Ivo Skoric on Thu, 14 Nov 2002 19:14:02 +0100 (CET)


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[Nettime-bold] Re: Fisk: Why Has bin Laden Resurfaced Now?


But why the audio-tape and the telephone instead of a video-tape 
and hand delivery? Don't tell me that OBL can't afford a small DV 
camera. I have one! And why would he use a telephone? US can 
capture a long distance call and trace it to the origin via satellite. 
OBL is not that stupid. It is clear why would he resurface now - 
because the war on Iraq is looming after 15:0 UN SC resolution, 
and because certain 'test' terrorist operations were just completed 
world wide. Still, it could be someone else speaking instead of 
OBL - maybe that's why there is no video. Of course, this is not 
important. Al Qaeda can probably survive without OBL - he was old 
and very sick, so they might have expected he would die soon 
anyway. In true Orwellian sense it would be completely irrelevant 
whether he existed ever at all. Goldstein was manufactured by the 
Ministry of Truth to instigate fear and hate, neccessary for the 
public approval of the permanent war. Nobody seems to be 
listening to the message, though. And message is very, very 
simple: you kill us, we kill you. This is a call to the war of attrition 
in which both GWB and the proverbial OBL think that their side will 
prevail. In the meantime sensible people better run for cover.
ivo

Date sent:      	Thu, 14 Nov 2002 04:08:36 -0500
To:             	CERJ@igc.org
From:           	CERJ@igc.org
Subject:        	Fisk: Why Has bin Laden Resurfaced Now?

Robert Fisk:  "He is alive.  There can be no doubt about it.  But the questions
remain: where on earth is he, and why has he resurfaced now?"

http://argument.independent.co.uk/commentators/story.jsp?story=351901

Why Has Bin Laden Resurfaced Now?
by Robert Fisk
 2002 Independent Digital (UK) Ltd

Beirut, Lebanon -- 14 November 2002 -- It is him.  The man on the tape is Bin Laden.  He is alive.  It took only a brief flurry of phone calls to the Middle East and south-west Asia for the most impeccable sources to confirm that Osama bin Laden is alive and that it was his gravelly voice that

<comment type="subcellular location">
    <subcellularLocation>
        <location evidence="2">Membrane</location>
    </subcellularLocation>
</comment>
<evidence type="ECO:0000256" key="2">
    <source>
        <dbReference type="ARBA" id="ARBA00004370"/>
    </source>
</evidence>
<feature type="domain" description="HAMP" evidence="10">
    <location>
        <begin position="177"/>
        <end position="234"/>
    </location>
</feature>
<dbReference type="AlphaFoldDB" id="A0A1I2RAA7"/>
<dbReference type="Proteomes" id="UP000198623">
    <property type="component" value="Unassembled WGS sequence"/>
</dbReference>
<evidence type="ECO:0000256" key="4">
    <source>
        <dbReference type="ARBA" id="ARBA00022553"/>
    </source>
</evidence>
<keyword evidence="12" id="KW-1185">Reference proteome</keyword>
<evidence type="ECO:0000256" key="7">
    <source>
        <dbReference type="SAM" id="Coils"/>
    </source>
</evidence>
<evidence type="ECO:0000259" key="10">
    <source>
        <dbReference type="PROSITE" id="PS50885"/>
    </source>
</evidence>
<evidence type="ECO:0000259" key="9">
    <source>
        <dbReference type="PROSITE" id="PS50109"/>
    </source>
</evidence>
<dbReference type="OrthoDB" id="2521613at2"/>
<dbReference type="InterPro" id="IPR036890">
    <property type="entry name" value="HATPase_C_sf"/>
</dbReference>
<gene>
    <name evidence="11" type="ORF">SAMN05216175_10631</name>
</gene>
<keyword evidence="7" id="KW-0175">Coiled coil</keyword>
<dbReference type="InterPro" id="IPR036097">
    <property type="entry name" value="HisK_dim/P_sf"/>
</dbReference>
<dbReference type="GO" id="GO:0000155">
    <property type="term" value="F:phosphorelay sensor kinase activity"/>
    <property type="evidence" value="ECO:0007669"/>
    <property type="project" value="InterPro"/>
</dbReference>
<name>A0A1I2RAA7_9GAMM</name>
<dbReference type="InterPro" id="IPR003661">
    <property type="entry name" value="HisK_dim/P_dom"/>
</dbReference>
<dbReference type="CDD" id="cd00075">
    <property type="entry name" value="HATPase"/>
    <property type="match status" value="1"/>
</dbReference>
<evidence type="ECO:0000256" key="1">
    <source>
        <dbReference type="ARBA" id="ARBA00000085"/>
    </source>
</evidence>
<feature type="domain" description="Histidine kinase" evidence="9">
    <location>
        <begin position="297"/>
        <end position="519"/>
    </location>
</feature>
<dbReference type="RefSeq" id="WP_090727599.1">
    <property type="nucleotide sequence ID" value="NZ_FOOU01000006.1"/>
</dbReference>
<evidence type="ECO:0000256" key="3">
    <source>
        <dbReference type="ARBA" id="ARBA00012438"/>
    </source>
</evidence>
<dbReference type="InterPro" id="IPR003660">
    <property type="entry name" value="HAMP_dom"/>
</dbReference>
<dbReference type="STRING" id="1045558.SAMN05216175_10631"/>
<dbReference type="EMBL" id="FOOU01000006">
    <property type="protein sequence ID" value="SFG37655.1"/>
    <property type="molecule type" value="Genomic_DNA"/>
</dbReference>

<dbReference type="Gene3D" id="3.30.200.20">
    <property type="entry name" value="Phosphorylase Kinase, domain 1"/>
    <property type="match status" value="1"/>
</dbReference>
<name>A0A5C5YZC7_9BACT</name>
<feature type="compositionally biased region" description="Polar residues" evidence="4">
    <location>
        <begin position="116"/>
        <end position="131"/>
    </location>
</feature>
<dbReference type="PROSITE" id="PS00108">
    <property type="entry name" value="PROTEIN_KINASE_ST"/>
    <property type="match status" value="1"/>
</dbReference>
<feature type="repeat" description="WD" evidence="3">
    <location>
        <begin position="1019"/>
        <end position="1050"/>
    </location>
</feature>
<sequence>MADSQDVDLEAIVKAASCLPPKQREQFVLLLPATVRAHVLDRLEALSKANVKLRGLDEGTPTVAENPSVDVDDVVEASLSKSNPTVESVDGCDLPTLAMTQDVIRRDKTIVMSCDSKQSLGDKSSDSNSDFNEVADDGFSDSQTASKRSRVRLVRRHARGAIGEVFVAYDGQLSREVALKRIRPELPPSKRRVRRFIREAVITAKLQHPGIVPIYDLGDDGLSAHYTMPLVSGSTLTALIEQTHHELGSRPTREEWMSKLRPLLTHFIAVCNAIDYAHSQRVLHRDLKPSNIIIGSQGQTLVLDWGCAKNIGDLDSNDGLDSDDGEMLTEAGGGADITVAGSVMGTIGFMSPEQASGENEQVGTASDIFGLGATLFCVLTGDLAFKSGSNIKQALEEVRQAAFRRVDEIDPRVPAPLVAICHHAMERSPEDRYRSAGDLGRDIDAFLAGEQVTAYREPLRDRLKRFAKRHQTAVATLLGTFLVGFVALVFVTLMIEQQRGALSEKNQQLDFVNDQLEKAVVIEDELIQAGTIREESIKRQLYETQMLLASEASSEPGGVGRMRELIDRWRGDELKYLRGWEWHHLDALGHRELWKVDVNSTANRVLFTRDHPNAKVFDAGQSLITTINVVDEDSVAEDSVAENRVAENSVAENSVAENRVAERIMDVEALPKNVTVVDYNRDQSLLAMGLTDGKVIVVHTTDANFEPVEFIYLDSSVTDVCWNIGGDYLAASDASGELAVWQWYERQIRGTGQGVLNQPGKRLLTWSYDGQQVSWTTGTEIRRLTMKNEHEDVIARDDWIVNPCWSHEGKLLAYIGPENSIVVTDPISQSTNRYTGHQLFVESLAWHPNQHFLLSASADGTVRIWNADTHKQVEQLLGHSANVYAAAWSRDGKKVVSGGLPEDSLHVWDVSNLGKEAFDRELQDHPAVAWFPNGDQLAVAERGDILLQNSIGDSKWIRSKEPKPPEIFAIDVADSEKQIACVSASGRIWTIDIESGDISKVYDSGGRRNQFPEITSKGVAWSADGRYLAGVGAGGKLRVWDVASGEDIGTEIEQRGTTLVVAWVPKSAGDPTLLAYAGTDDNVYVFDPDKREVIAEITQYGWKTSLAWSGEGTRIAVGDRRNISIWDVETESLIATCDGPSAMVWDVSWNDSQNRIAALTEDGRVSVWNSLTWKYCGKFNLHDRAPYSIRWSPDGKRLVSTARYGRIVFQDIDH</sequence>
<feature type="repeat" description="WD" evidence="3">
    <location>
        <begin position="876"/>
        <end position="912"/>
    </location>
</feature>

threatens the West in the short monologue first transmitted by the Arab Al-Jazeera television channel.

So the Saudi billionaire, the man in the cave, the "Evil One", the bearded, ascetic man whom the greatest army on earth has sought in vain, is with us still.  It's the real McCoy.

As usual, "US intelligence" -- the heroes of 11 September who heard about Arabs learning to fly but didn't quite manage to tell us in time -- came up with rubbish for the American media.  It may be him.  It's probably him.  The gravelly voice may mean he's been hurt.

He is speaking fast because he could have been wounded by the Americans.

Untrue.

The US was finally forced to acknowledge yesterday that the man some of them had claimed to be dead was still very much in the land of the living -- and uttering the kind of threat that fulfills the worst nightmares of Western leaders.  "Just like you kill us, we will kill you," he said.

When he was recorded, bin Laden was not talking into a tape-recorder.  He was talking into a telephone.  The man on the other end of the line -- quite possibly in Pakistan -- held the recorder.  Bin Laden may not have been in the same city as the man with the recorder.  He may well not have been 
in the same country.

Osama bin Laden always speaks slowly.  His voice is rapid, and the reason for this is apparently quite simple: the recorder's battery was low.  When replayed by Al-Jazeera at proper speed, the voice goes up an octave.